Adult obesity rates exceed 30% in 12 states, with a "fat belt" across the South, according to a new report from the Robert Wood Johnson Foundation and the Trust for America's Health.
The report is based on 2011 state-by-state obesity data from CDC, which include adults' self-reported height and weight. However, the rate of obesity—defined by a body mass index of 30 or higher in adults—is likely higher than statistics indicate, given respondents' tendency to under-report their weight.
According to the report, the South has the highest percentage of obese adults at 29.5%, followed by the Midwest at 29%, the Northeast at 25.3% and the West at 24.3%. No state has an obesity rate lower than 20%, the data show.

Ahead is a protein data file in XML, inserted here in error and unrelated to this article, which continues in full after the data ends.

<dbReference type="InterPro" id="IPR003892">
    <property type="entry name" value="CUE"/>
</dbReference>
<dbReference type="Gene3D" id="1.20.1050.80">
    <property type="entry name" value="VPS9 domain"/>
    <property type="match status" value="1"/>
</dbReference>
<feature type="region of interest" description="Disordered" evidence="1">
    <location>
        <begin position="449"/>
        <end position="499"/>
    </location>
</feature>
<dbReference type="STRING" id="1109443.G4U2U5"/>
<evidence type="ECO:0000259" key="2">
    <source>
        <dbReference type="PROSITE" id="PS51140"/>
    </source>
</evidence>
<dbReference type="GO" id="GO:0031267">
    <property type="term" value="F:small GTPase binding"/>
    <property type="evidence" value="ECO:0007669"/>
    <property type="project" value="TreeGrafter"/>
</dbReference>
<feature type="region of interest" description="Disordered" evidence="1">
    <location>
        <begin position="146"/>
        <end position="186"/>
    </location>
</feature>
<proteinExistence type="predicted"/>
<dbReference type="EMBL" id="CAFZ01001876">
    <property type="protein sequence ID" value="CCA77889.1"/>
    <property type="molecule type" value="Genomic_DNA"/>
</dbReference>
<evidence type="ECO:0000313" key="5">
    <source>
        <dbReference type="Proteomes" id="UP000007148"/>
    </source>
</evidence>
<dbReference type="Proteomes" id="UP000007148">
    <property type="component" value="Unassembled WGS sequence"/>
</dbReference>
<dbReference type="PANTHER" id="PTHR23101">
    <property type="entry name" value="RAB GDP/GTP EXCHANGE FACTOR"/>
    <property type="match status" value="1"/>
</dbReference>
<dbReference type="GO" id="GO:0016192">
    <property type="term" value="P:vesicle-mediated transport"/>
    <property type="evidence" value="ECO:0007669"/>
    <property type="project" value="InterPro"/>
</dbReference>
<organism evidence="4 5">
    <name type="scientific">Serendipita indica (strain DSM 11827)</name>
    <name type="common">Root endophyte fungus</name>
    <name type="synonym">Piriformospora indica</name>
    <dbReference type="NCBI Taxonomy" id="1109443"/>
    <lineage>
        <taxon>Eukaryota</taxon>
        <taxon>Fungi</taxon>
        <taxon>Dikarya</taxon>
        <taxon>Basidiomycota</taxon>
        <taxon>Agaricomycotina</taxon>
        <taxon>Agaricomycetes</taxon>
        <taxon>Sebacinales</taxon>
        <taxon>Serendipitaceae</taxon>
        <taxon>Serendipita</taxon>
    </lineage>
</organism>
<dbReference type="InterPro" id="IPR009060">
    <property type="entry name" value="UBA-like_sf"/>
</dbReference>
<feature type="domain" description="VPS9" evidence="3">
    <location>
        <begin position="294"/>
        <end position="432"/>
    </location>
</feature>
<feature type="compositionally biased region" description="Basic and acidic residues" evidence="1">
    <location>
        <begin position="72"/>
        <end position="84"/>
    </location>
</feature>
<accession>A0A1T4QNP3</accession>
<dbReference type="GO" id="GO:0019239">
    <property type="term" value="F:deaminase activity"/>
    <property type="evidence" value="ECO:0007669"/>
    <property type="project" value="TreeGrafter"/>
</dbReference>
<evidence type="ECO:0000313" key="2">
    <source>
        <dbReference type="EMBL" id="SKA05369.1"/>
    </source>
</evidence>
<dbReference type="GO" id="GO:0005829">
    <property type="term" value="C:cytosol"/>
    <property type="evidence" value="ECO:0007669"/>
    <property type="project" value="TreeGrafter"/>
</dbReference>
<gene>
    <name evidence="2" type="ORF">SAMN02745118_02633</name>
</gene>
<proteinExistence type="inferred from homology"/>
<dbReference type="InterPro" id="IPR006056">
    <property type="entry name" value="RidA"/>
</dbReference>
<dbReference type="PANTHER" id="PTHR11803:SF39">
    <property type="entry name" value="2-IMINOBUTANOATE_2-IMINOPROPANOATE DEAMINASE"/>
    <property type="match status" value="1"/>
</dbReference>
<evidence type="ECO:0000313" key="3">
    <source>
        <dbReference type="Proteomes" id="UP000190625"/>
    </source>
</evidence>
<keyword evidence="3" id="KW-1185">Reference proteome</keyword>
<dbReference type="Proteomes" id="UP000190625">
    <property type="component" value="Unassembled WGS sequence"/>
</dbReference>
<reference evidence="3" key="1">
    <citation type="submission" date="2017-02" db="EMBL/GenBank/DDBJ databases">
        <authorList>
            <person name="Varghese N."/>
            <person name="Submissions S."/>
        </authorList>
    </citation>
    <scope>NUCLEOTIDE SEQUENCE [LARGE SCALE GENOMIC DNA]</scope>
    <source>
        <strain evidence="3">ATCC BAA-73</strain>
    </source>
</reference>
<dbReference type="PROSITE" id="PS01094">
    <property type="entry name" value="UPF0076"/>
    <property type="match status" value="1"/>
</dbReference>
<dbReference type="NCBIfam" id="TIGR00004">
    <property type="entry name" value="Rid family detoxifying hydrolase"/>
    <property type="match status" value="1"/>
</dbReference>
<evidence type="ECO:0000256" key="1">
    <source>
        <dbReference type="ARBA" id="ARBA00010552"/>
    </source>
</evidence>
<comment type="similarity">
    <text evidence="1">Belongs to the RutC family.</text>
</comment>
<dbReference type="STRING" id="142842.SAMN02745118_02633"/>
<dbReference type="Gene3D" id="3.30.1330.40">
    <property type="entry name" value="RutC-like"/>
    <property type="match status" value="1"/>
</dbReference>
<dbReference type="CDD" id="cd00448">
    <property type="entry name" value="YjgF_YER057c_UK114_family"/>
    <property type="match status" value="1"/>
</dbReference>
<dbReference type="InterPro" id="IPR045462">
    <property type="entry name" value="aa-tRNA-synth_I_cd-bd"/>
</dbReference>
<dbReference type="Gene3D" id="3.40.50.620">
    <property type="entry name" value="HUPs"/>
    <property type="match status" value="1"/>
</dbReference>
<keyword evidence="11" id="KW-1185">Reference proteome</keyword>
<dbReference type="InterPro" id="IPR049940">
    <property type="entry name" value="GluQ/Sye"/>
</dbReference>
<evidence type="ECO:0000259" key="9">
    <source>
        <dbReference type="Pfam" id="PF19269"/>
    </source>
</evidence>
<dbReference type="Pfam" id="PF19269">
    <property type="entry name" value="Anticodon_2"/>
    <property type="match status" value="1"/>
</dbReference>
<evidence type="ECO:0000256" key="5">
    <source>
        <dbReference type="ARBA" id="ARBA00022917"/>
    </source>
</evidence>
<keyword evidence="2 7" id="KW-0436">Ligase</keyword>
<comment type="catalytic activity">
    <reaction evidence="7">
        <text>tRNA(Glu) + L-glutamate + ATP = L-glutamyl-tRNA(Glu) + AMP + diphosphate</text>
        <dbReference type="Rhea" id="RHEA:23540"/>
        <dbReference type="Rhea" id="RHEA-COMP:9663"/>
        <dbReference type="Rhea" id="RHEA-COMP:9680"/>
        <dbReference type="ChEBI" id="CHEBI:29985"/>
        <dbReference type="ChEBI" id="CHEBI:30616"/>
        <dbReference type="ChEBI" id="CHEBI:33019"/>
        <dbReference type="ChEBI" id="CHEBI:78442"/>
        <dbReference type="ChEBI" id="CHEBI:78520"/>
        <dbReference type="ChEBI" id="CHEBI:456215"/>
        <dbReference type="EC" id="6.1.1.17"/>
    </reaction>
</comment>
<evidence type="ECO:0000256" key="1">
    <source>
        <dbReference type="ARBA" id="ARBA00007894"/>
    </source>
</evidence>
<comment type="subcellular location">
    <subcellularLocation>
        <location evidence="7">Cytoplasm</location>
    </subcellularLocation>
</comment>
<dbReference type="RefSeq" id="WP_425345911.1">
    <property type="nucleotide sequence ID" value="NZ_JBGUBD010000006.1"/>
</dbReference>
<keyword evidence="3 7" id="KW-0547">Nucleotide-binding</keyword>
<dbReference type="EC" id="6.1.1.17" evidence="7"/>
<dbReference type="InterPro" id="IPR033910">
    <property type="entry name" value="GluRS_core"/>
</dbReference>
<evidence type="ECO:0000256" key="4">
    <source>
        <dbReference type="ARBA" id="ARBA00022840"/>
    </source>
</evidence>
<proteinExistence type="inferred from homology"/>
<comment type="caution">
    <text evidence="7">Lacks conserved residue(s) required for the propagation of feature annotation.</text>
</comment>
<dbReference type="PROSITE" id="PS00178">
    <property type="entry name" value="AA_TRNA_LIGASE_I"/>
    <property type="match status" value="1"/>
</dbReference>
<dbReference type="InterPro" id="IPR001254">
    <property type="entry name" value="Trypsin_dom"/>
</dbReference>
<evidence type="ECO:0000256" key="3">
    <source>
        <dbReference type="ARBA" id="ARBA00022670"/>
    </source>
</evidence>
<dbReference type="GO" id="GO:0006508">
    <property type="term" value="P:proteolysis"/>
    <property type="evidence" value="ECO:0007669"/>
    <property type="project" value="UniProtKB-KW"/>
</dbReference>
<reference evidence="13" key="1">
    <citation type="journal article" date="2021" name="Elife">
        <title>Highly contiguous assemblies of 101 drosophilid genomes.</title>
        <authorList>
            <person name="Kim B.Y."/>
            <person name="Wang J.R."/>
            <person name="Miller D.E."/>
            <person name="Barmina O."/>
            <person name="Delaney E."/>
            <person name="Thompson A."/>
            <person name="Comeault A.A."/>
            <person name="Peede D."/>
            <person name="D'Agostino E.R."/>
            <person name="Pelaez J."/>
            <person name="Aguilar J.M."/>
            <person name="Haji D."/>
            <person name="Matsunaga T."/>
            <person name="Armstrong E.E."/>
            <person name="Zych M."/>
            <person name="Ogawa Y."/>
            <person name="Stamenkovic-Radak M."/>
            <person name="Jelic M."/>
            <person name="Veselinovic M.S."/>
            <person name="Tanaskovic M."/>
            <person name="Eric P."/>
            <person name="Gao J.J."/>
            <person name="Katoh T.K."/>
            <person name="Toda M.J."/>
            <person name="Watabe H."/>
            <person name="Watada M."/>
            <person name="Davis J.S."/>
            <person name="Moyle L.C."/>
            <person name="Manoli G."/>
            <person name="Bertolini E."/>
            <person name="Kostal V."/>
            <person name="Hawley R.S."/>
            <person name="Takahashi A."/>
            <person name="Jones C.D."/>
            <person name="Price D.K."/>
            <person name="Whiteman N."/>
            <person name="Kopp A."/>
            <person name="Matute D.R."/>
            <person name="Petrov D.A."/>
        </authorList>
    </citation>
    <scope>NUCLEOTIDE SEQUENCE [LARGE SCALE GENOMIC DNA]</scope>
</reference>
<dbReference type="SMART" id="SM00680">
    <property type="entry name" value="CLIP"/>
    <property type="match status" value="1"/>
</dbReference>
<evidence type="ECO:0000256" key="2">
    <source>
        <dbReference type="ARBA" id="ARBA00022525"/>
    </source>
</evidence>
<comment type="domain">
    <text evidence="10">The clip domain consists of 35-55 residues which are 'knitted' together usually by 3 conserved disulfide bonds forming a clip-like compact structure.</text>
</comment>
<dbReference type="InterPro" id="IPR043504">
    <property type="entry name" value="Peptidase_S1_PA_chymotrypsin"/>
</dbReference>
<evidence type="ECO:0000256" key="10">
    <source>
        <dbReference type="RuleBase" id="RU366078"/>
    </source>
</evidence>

The states with the highest obesity rates are:
- Mississippi (34.9%);
- Louisiana (33.4%);
- West Virginia (32.4%);
- Alabama (32%); and
- Michigan (31.3%).
The states with the lowest obesity rates are:
- Colorado (20.7%);
- Hawaii (21.8%);
- Massachusetts (22.7%);
- The District of Columbia and New Jersey (23.7%); and
- California (23.8%).
The latest figures cannot be compared with prior years because of changes in methodology. However, the agency noted that no matter which measures are used "the obesity epidemic is still a major health problem" (MacVean, "Booster Shots," Los Angeles Times, 8/13; Simpson, Reuters, 8/13; AP/Sacramento Bee, 8/13; Hellmich, USA Today, 8/13).
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